I was lucky enough to teach 4-5 year olds for over ten years. Among my favourite moments each week was teaching a nursery rhyme.  During initial teacher education, one of my heroes was Friedrich Froebel (1782-1852), often referred to as the ‘Father of Kindergarten’ and I remember being particularly struck by his beautifully illustrated ‘Mother’s Songs, Games and Stories’, published in 1888 and available now at https://archive.org/details/motherssongsgame00fruoft/page/n3/mode/2up You will see many of the rhymes that even today we are familiar with,  and the music accompanying these rhymes can be listened to at  http://www.froebelfoundation.org/musicff.html


Research in early childhood education has since confirmed that Friedrich Froebel was indeed on the right track when he suggested that playing with sounds in language has significant benefits for children’s learning and development, and nursery rhymes are one of the best and most fun ways we can do this. Among the benefits of nursery rhymes for young children are:


·    Nursery rhymes are ‘mini’ stories and are a great way to begin to foster children’s engagement with storytelling.

·    Nursery rhymes support children’s receptive and expressive language development.

·    Through nursery rhymes, children become familiar with the sounds and rhythmic patterns in spoken language, referred to as phonological awareness, which is an       essential precursor for later formal reading.

·    Nursery rhymes can reinforce mathematical concepts such number, shape and space in fun and enjoyable contexts.

·    Children’s imagination and creativity are nurtured as they engage with the myriad of characters and scenarios in nursery rhymes.

·    Nursery rhymes, through suggesting actions, physical movement and dance, promote children’s fine and gross motor development.

·    Nursery rhymes create an opportunity for children to participate in enjoyable interactive and social contexts with adults and with each other.

·    Creative expression through Art and Drama is nurtured as children often spontaneously draw/paint/sculpt images suggested by the rhyme and/or naturally                   become the characters in the rhyme.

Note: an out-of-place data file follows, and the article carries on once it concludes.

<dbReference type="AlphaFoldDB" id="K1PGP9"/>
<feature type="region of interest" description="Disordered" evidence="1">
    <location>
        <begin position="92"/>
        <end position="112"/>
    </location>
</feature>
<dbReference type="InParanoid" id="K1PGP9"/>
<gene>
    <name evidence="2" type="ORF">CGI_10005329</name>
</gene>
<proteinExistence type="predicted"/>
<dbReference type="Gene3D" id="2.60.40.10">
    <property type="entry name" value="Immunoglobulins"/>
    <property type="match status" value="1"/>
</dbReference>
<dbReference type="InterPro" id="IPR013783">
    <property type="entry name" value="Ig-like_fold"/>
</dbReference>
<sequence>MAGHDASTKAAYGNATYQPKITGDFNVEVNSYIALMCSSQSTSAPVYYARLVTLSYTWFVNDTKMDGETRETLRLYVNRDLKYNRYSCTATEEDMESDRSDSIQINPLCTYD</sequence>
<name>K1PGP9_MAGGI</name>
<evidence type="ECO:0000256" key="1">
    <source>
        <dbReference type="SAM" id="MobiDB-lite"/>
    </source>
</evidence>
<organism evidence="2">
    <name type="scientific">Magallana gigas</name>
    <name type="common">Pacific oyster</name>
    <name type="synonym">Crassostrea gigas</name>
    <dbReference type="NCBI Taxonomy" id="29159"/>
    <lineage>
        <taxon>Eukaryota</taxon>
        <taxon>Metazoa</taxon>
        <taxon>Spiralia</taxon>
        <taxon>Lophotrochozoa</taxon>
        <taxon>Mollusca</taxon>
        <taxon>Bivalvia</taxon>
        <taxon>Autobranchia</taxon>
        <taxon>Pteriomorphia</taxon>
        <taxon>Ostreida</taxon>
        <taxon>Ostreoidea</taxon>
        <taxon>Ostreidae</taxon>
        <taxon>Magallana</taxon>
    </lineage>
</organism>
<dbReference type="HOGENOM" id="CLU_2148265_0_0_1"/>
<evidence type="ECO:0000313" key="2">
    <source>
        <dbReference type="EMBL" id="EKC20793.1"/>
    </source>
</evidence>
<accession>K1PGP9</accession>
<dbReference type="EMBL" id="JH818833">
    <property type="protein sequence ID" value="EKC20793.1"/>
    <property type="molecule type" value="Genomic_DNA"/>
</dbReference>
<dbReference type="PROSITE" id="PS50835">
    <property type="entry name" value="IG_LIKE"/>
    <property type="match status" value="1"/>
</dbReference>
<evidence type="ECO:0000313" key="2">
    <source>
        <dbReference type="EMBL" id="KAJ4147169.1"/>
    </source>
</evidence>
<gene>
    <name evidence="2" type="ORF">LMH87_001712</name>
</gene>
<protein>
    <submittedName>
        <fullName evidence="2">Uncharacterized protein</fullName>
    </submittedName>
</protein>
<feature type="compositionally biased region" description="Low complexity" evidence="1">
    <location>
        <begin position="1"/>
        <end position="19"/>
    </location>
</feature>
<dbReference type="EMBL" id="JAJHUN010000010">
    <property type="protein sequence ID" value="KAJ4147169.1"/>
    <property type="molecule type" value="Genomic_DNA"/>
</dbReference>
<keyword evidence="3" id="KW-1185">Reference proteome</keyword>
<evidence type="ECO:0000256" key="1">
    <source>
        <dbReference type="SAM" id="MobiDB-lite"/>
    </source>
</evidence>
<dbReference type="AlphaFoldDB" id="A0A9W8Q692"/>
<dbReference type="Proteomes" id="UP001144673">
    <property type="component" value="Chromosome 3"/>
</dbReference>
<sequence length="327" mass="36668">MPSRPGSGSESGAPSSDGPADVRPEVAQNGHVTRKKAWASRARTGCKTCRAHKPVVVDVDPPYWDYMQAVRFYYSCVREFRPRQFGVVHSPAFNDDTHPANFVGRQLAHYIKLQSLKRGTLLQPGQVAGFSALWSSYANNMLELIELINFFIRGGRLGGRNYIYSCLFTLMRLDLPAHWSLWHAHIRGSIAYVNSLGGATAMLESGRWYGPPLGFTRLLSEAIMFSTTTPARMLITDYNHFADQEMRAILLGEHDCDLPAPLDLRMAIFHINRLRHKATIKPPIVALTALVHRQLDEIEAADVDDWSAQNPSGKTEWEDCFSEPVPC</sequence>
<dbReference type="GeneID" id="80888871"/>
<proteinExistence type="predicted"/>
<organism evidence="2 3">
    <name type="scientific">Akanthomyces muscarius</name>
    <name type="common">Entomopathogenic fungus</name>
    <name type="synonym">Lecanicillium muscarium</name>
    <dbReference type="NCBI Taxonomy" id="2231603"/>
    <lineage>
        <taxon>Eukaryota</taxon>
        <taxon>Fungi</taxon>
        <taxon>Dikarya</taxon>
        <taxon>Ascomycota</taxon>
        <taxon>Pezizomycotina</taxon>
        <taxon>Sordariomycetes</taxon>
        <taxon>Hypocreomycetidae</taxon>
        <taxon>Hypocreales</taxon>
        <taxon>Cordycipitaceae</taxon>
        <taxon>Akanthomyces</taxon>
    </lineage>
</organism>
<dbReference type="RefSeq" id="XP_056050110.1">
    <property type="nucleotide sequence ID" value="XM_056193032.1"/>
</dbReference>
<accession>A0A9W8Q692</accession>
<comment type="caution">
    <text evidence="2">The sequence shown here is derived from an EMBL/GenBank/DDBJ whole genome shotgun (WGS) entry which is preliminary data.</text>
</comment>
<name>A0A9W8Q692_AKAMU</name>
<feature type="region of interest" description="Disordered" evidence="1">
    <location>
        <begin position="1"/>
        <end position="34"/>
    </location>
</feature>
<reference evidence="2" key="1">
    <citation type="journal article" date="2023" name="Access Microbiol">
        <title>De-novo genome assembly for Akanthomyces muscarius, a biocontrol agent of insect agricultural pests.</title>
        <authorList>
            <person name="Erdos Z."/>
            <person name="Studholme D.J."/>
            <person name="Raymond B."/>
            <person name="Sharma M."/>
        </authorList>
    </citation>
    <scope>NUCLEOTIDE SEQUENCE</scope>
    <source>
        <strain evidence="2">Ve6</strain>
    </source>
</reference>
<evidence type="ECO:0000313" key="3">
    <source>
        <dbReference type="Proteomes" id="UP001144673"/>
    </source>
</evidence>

Most importantly, we know that children enjoy singing, reciting and playing with, and through nursery rhymes, and we know that learning and development flourishes when we are happy and having fun!


Think about your favourite nursery rhyme, how you can still recite it with all those accompanying actions and how much fun it still is!


Mine is ‘Twinkle, Twinkle Little Star’!


Now have a listen to children reciting their favourite nursery rhymes for all of us!

Narrated by Chloe age 4

Produced by Dermot Comerford

Music by The Green Orbs

Narrated by Tom age 5

Produced by Dermot Comerford

Music by The Green Orbs

Narrated by Lauren age 8

Produced by Dermot Comerford

Music by The Green Orbs

About the Author

Emer Ring

Emer Ring

Dean of Early Childhood and Teacher Education at Mary Immaculate College

Prof Emer Ring is Dean of Education, Early Childhood and Teacher Education at Mary Immaculate College, Limerick. Emer leads and manages one of the largest education faculties in Ireland, which provides a wide range of programmes from early childhood to post-primary level at undergraduate and post-graduate levels. Emer’s previous experience includes Course Leader for the Bachelor of Arts in Early Childhood Care and Education (BA ECCE) and Head of Department of Reflective Pedagogy and Early Childhood Studies. Emer has also been District and Senior Department of Education Inspector, with a particular focus on special education. Her teaching experience spans twenty years across early years education and shared teacher of children with special educational needs Emer has led a range of research projects focused on early childhood education and inclusion. Together with colleagues in the Leadership for INClusion in the Early Years (LINC) Programme Consortium, Emer led the design, development and evaluation of the multiple-award winning programme. The LINC programme is a key element of the Irish Government’s global award winning Better Start Access and Inclusion Model. Emer supervises a wide range of undergraduate and post-graduate research at Masters’ and PhD levels. Prof Ring has recently been Country Analyst for the European Agency for Special Needs and Inclusive Education in mapping policy and provision for the inclusion of children and young people with special educational needs across the education system. Emer has also supported the work of UNESCO with its publication in 2021 Inclusive Early Childhood Care and Education: From Commitment to Action and the work of the OECD in 2021 Strengthening Early Childhood Education and Care in Ireland: Review on Sector Quality. She has extensive experience in the development of inclusion across the education system and is currently completing a publication for the National Council for Special Education focused on charting the outlines of the development of special education in Ireland 1922-2022 including in the early years, which is due to be published in Autumn 2024.

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